NLRB Rebuffs Union on Retiree Benefit Cut; Power Company Arguably Had Contract Right

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By Lawrence E. Dubé

May 29 — A utility company did not violate federal labor law when it unilaterally terminated a retiree health benefit during the term of a collective bargaining agreement, the National Labor Relations Board held May 28.

An NLRB administrative law judge held that American Electric Power committed an unfair labor practice by eliminating retiree medical benefits for new employees. The ALJ reasoned that International Brotherhood of Electrical Workers locals had a right to notice and bargaining before the utility made the change, but the board reversed and dismissed a complaint against the company.

Board Members Philip A. Miscimarra, Kent Y. Hirozawa and Lauren McFerran said the power company had a “sound arguable basis” for contending its action was permitted by its IBEW contract. The NLRB's general counsel disagreed, but the board said, “[W]e do not pass on which contract interpretation is the better view.”

IBEW Members Participate in Company Benefits

According to the decision, AEP operates in 11 states with more than 18,000 employees, including about 3,500 represented by IBEW locals.

In 2009, IBEW System Council U-9, consisting of 10 locals, negotiated a master contract with AEP. That contract, and a successor agreement, provided that the IBEW-represented employees “shall be permitted to participate” in a number of AEP benefit plans, including health, life and dental insurance, as well as several retirement-related plans.

The board said all of the company's union-represented workers and nonunion employees receive the same systemwide benefits.

AEP “has made various changes to its benefit plans over the years,” the board members said, and they noted that when the company changed employee life insurance benefits for all workers in 2011, the union did not object or demand bargaining.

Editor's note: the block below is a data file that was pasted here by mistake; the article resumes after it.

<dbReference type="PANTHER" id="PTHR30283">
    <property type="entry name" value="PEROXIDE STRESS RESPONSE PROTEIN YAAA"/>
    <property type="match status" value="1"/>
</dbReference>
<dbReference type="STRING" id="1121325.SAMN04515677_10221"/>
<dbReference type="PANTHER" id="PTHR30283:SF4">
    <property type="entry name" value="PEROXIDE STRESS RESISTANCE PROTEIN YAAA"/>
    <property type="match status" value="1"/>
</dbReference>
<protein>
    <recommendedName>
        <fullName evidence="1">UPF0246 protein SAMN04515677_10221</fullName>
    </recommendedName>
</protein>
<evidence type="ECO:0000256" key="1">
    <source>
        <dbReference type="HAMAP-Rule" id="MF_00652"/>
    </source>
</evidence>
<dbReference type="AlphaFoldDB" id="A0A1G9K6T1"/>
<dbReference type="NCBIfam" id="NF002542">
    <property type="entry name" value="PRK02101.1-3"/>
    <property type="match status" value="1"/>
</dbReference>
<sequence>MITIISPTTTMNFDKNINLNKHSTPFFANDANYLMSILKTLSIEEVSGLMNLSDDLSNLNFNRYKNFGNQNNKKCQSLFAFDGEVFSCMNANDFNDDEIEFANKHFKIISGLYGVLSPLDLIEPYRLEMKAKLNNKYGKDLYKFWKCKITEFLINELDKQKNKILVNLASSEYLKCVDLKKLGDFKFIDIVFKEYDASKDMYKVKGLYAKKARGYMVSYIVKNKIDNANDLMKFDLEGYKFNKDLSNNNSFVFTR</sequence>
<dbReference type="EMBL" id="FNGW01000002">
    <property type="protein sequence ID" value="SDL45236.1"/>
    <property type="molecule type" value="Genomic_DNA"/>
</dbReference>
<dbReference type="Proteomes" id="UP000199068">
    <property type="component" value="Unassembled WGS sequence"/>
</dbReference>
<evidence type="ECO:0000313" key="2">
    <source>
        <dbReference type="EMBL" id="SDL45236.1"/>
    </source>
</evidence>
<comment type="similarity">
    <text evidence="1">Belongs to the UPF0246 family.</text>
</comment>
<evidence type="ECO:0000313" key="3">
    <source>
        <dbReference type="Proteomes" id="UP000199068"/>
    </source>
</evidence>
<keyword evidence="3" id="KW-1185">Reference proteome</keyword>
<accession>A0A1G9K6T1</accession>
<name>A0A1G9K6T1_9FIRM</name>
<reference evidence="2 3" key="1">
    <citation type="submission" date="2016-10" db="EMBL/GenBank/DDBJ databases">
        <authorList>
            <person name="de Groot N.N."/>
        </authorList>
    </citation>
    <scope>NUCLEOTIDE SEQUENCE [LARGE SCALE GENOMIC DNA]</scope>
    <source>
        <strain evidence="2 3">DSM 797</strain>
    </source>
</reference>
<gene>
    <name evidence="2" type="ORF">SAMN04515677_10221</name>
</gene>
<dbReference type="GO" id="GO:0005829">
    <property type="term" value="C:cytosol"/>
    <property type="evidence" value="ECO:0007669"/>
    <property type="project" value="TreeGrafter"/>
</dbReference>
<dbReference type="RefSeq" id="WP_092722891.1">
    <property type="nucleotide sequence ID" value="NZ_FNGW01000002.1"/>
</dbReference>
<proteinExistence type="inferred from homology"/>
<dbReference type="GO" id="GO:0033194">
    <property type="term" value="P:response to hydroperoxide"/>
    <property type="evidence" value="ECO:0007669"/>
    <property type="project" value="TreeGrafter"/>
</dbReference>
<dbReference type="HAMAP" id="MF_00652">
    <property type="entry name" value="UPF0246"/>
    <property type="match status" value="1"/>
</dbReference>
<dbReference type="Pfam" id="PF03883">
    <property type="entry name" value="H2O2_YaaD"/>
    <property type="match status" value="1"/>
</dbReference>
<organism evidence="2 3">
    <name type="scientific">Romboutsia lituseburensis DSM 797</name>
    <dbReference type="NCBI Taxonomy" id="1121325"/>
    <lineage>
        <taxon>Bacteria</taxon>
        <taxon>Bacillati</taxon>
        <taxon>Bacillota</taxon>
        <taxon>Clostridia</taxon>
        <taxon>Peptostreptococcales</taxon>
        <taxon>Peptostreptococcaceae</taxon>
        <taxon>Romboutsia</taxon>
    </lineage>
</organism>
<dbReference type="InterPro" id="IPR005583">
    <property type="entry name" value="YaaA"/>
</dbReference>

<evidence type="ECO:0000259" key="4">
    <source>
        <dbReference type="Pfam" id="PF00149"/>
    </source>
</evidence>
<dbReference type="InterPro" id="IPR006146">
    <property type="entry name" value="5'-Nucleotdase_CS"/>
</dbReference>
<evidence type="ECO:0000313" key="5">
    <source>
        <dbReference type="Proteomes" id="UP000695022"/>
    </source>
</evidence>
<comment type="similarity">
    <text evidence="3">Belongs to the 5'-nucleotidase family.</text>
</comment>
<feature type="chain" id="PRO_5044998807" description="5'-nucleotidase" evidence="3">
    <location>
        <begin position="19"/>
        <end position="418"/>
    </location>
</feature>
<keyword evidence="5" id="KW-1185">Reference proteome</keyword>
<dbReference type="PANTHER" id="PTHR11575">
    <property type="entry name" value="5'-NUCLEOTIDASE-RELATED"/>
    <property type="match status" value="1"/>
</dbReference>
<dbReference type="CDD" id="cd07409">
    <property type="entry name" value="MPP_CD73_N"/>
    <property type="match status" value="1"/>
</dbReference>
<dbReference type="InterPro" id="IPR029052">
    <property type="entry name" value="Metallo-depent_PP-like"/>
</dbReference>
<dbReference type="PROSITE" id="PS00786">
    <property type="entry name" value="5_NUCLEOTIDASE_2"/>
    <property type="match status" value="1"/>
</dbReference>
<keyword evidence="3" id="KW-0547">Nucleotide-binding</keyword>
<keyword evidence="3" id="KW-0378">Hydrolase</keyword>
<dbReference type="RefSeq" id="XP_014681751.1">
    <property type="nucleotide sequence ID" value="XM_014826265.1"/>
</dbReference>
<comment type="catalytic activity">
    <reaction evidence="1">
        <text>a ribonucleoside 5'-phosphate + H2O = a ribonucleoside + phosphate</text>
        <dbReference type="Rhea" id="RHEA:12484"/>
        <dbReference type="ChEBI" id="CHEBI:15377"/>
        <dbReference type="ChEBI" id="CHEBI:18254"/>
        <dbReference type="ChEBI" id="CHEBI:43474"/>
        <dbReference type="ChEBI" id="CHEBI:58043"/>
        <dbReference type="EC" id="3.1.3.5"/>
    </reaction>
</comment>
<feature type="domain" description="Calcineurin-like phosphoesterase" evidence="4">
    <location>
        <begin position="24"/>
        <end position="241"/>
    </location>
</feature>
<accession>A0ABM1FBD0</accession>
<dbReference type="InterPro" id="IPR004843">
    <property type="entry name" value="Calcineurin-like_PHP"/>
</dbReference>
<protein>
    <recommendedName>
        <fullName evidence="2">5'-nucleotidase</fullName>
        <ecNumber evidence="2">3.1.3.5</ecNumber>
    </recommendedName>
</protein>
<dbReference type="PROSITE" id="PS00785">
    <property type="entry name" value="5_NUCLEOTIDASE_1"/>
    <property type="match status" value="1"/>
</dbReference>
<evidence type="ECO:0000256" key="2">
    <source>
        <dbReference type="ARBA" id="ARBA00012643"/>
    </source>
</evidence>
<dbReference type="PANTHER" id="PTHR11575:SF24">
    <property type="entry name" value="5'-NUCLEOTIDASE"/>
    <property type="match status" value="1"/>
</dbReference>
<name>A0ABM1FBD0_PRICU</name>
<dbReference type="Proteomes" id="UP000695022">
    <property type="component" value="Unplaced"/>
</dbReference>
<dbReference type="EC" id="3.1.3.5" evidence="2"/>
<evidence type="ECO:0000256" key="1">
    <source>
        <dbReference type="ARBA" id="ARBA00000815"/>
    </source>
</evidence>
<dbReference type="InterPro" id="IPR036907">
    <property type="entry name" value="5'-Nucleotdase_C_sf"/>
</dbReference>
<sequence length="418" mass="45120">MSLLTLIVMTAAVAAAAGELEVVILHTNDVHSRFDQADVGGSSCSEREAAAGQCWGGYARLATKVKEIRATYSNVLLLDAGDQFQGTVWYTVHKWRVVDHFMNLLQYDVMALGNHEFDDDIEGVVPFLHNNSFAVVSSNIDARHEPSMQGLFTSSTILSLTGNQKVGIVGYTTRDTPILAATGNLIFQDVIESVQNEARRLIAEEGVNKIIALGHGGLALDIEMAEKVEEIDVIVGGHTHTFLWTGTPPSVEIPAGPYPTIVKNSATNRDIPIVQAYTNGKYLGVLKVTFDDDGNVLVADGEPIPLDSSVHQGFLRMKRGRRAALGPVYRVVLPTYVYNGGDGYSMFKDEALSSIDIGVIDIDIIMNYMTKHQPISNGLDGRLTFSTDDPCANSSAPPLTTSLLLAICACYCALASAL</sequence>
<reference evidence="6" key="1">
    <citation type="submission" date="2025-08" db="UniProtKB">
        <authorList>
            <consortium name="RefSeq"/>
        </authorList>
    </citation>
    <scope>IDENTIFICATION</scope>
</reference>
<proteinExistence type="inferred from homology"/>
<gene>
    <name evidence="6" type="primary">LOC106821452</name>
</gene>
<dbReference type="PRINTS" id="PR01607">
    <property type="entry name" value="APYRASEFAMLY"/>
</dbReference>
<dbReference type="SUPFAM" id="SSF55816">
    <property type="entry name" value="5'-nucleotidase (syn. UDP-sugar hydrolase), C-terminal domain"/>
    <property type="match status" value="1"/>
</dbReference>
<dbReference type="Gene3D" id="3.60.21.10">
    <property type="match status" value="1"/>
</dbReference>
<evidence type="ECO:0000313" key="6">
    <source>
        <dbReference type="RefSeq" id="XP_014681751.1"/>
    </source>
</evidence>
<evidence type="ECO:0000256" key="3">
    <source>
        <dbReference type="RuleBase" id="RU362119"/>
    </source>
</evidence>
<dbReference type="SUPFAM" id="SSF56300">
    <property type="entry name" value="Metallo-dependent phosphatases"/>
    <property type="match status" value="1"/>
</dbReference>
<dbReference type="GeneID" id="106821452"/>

Dispute Over Eliminating Retirement Benefit

However, the union protested after the company announced in November 2012 that it would eliminate retiree medical coverage entirely for employees hired on or after Jan. 1, 2014.

The union demanded bargaining, but AEP called its action “the most recent in a long line of changes” that were authorized by the “participation clause” in the collective bargaining agreement, and it refused to bargain

The IBEW system council and locals filed an NLRB charge, and the agency's general counsel issued a complaint. An ALJ found the company violated the NLRA and ordered it to restore the disputed medical coverage benefit, but the board reversed.

Limited NLRB Role in Contract Interpretation

Miscimarra, Hirozawa and McFerran said the ALJ examined the evidence to determine whether the union had clearly and unmistakably waived a right to bargain about the benefit change. Finding the union had never made such a waiver, the board said, the ALJ “summarily concluded” the company had no sound arguable basis for its interpretation of the contract.

Section 8(a)(5) of the NLRA requires an employer to bargain in good faith with an incumbent union and avoid unilateral changes, and Section 8(d) of the act precludes unilateral midterm modification of a collective bargaining agreement.

However, the board members said, “[w]here, as here, the dispute is solely one of contract interpretation and there is no evidence of animus, bad faith, or an intent to undermine the Union, the Board does not seek to determine which of two equally plausible contract interpretations is correct.”

Power Company's Position Was ‘Reasonable.'

The board said the participation clause in AEP's collective bargaining agreement “arguably suggests that unit employees participate only for so long as the plans are offered and on whatever terms they are offered.” The employer's past practice was consistent with its claim, they added.

Citing Bath Iron Works Corp., 345 N.L.R.B. 499, 178 LRRM 1183 (2005), Miscimarra, Hirozawa and McFerran said “because the Respondent has presented a reasonable interpretation of the applicable contract language, the General Counsel has failed to prove that the Respondent modified the contract with the Union, within the meaning of Section 8(d) of the Act, in violation of Section 8(a)(5) and (1),” and they dismissed the unfair labor practice complaint.

To contact the reporter on this story: Lawrence E. Dubé in Washington at

To contact the editor responsible for this story: Susan J. McGolrick at

Text of the opinion is available at


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